Thursday, April 21, 2016

Entertaining Podcasts for Genealogy fans

For those of you who eat up genealogy talk and the newest results of DNA and document research tangents, this podcast may suit you well. It features well- known experts (including those from "Who do You Think You Are" and NEHGS)  in a folksy discussion of matters genealogical. It is produced by Extreme Genes: Family History Radio, and while providing a lot of up to date information seems to take itself not all too seriously, allowing for fun in the mix and for a wide range of genealogy knowledge in the audience, from beginner to expert. Take a listen or visit the website.

Link: Podcast of Extreme Genes

Gedmatch, a website I have often recommended, gets a nice mention too.

Sunday, April 10, 2016

Set up a Walking History Tour in your Town

It is not too difficult to create a historical walking tour in your town, and generate some interest in the history of the area. Every place has some history--so see if you can find some good landmarks all easily reached in a walking tour that will take an hour or so. To learn more about the history of the area you live in, you can talk to the historians and archivists at the local and county historical societies. A great source of historical information about buildings, streets, and agricultural and park history can often be found in old photos. These can be found more and more often online, but if they are not there, they may be held at the historical societies or they may be published in books about your area.

Once you have determined your landmarks and their great stories to be shared on the tour, make a simple map of the tour, including all the destinations. On the day of the tour you may want to ask the walkers to find interesting, funny, or strange things that you may place near the landmarks, or that may already be there to be viewed. In that sense, it can become a treasure hunt.

If possible, ask for a volunteer or two to man the landmarks and to explain some of the history when walkers arrive. If the volunteer has personal ties to the landmark, or personal knowledge of its history, this can make the visit very meaningful to the walkers.

Of course you will want to follow up with photos and a written report, which can appear in a local newspaper or on a historical society website.

This should be a great event for everyone, generating interest in the past, present, and future of the town and its landmarks.

Don't forget to involve people in the know about the town and its history, and don't forget to get any permissions and permits you might need, and of course to publicize the event.

Friday, February 19, 2016

Charley Parkhurst: California stagedriving man or woman?

It is always interesting when the records are inaccurate. In the case of Charley Parkhurst, the US Census record of 1870 provides the identity of this California resident as male, which is what Charley apparently liked to convey. She was, however, female. Choosing to get by as a man, she was able to take on a typical male profession and to vote. Listed in this record as a farmer, she drove stagecoach in the Santa Cruz area for years. Her grave is in the pioneer cemetery in Watsonville.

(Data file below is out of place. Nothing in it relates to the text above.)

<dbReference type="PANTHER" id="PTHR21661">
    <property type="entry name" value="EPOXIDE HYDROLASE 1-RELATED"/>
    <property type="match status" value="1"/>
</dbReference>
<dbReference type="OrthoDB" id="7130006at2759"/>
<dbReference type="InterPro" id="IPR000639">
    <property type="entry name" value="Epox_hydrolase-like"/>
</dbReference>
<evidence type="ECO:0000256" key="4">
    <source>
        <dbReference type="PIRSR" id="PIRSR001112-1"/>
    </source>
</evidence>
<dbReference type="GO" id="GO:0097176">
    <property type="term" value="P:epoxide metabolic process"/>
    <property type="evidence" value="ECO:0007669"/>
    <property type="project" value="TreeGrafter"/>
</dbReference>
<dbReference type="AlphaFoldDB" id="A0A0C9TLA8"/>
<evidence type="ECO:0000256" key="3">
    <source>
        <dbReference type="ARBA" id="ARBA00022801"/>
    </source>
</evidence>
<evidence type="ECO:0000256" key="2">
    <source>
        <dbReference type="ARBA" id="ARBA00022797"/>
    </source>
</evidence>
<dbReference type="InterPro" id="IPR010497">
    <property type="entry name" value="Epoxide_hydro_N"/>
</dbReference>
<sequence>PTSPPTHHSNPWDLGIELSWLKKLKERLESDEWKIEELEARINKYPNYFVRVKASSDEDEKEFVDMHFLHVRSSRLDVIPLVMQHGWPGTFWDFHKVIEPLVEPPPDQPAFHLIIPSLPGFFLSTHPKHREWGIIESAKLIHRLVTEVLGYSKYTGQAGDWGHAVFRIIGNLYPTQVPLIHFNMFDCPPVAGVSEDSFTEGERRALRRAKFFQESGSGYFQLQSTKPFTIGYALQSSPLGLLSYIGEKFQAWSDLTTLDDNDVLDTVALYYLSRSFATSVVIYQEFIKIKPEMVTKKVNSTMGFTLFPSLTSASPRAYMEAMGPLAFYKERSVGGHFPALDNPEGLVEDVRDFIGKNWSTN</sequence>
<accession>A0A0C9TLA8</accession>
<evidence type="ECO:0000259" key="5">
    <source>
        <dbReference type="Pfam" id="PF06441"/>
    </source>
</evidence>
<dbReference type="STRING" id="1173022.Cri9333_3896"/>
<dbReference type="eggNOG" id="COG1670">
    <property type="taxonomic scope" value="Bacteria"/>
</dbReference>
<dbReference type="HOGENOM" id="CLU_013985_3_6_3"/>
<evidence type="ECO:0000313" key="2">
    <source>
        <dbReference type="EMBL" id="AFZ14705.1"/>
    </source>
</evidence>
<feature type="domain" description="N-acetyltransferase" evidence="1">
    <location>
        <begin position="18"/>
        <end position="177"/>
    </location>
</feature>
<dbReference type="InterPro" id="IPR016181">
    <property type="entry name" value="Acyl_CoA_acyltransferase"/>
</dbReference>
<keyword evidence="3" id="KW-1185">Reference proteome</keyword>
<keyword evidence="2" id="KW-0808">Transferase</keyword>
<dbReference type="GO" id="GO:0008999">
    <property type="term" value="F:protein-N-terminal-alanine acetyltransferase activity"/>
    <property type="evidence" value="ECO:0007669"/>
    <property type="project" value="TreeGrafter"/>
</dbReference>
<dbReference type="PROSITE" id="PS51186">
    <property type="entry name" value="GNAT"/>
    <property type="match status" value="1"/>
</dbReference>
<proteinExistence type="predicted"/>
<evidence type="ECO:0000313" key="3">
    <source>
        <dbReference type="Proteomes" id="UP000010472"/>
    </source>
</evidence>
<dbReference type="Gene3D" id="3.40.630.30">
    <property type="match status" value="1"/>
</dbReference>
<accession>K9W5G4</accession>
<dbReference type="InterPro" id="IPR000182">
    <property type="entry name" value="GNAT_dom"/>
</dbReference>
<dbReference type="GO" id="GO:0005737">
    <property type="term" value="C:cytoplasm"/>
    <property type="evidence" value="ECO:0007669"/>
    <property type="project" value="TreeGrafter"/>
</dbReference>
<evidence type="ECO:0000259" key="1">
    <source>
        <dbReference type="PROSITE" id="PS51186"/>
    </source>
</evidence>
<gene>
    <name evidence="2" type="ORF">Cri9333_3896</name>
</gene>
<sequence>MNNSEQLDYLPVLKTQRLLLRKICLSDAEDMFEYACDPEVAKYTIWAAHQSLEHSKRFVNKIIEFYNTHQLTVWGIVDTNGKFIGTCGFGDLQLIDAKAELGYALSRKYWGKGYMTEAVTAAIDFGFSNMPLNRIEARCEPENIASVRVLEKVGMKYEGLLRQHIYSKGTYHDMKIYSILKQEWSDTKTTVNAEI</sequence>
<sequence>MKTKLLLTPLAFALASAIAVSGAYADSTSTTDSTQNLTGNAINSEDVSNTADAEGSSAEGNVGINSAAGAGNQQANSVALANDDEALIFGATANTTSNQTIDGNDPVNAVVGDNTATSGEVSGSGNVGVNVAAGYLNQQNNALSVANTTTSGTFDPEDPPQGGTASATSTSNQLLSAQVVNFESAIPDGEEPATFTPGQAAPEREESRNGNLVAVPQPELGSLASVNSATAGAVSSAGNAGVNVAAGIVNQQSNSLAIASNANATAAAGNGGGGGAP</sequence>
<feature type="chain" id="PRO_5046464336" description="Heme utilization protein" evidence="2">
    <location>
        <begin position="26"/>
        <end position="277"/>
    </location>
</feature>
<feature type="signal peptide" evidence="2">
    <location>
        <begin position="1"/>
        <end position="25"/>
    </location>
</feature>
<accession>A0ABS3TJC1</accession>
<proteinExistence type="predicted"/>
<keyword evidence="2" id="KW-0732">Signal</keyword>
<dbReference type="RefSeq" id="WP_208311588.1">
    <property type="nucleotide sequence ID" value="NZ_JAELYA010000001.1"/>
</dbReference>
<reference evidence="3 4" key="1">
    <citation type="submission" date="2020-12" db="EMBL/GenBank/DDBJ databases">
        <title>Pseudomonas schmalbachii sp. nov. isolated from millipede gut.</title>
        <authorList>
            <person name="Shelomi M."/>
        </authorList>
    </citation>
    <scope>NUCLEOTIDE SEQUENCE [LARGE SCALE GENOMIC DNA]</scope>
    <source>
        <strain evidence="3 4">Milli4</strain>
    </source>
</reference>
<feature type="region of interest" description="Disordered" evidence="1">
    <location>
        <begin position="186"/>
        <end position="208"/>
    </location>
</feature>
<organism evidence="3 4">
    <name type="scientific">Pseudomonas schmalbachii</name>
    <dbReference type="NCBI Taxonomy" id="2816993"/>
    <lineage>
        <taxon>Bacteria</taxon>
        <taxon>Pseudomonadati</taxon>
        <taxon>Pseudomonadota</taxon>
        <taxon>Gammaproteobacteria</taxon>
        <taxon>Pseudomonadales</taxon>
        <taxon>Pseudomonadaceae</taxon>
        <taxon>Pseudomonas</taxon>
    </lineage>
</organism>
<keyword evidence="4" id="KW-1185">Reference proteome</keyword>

Apparently she was born in Lebanon, New Hampshire or Sharon, Vermont, as Charlotte Durkee Parkhurst, possibly daughter of Ebenezer Parkhurst and, according to the FindAGrave write-up, Sarah Morehouse. Sarah died a few years after Charlotte's birth. Until a birth record shows up, however, this is just one possibility for her parentage.

There are a variety of legends about how Charlotte was abandoned to an orphanage. Charlotte moved around as a young woman, and then came West.

The census record (click to enlarge):

The discovery in 1880 that she was female:

 Census image from Newspaper article from California Digital Newspaper Collection.

Friday, January 22, 2016

Now Levi's Stadium, once Spanish Land Grant

Now it is an exciting venue for football, and for a great halftime show. This is now, and what was then?
Someone lived there before…..

West of the former Santa Clara Alms house, between Guadalupe and Coyote creeks, on land formerly the Ulistac Nature Area, and before that Rincon de los Esteros, is a small but recently culturally important location once situated on a land grant given to Ignacio Alviso in Alta California days. The land grant was claimed by several parties as was de rigueur for a large Spanish Rancho. Later the location in question was set pretty much on the former Santa Cruz Division Railroad track…Francisco Berryessa lived there in 1880 (see census record) on land he claimed in 1852.

This land is the location for Levis Stadium, the site of the 2016 Super Bowl in Santa Clara. Cleats will tread where early ranchers, farmers, and train passengers once worked and played.

Historical maps tell the whole geographical story:
Enter any location that interests you--for the stadium you can enter
4900 Marie P DeBartolo Way, Santa Clara, CA 95054.
Census image from 1880 U.S. Census record.